HomeCATNews UpdatesLocal GovernmentPlastic Bag Reduction Bylaw Raises Eyebrows at Board of Health Meeting

Plastic Bag Reduction Bylaw Raises Eyebrows at Board of Health Meeting

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It’s complicated.

That’s the message Board of Health members sent on Feb. 12 to resident Richard Coleman and his followers who are in favor of reducing the distribution of plastic bags by local retail outlets.

Coleman has filed a long and complex citizen petition for annual Town Meeting seeking to enforce the restriction. Board of Health members say, while they agree with Coleman’s objective, his proposed bylaw is fraught with language issues that requires extensive editing.

“Typically this board writes its own bylaws,” said BoH member Michele Pitoniak-Crawford after her colleagues dissected the bylaw’s wording. The petition appears as Article 28 on the annual Town Meeting warrant.

The board members punched holes in the sections labeled definitions, enforcement and penalties, and variances, but ultimately created a working group to review the bylaw and come up with a draft prior to Town Meeting that can be enforced. [Scroll to continue reading.]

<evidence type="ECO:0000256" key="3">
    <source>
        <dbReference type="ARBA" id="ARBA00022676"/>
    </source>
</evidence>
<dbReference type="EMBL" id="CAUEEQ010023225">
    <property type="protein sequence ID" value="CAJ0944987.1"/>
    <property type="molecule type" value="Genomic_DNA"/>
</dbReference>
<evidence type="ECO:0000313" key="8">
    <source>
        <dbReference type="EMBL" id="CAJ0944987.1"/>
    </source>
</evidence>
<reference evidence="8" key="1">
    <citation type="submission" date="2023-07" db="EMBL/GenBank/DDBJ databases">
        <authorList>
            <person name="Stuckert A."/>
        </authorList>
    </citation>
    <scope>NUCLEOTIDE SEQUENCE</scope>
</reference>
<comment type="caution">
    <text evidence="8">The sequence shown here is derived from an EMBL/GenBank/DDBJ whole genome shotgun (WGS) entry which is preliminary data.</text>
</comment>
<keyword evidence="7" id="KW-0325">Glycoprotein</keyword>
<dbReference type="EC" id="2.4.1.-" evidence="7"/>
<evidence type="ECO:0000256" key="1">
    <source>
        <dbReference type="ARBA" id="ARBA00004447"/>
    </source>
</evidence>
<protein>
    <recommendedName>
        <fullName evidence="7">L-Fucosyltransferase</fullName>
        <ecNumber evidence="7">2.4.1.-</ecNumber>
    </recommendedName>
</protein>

The Board of Health primarily inspects food establishments but the proposed bylaw would require the members to hear variance requests from retail outlets outside its purview.

Coleman said he took the wording for the bylaw from one he successfully pushed through in 2017 that restricted the use in town of polystyrene containers, such as ones provided by restaurants for take-home meals.

“I figured if that worked in the past, it should work now,” said Coleman of his original bylaw.

However, Health Director Jeffrey Stephens said the Board of Health had no input on the wording of the polystyrene bylaw, leaving the members to deal with the difficulties of its language.

“That’s why we’re here,” said Stephens referring to the purpose of the Feb. 12 meeting.

Coleman argued that the bylaw was written to make the Board of Selectmen be the overall governing body. But BoH Chairman Zac Cataldo and member Joanne Belanger noted that under the Enforcement section, the bylaw assigns the Board of Selectmen “or its designee” as the enforcing body. It contradicts that rule in the next sentence by authorizing the Board of Health “or its designee” to enforce compliance.

“The Board of Selectmen cannot designate the Board of Health…nor can we designate any other department in this town to do work…this is not within our purview,” said Belanger.

Cataldo said the working group will consist of a member of the Board of Selectmen, a representative of the town manager’s office and various other town committee members.

The Board of Health has one more meeting scheduled before Town Meeting opens on March 24.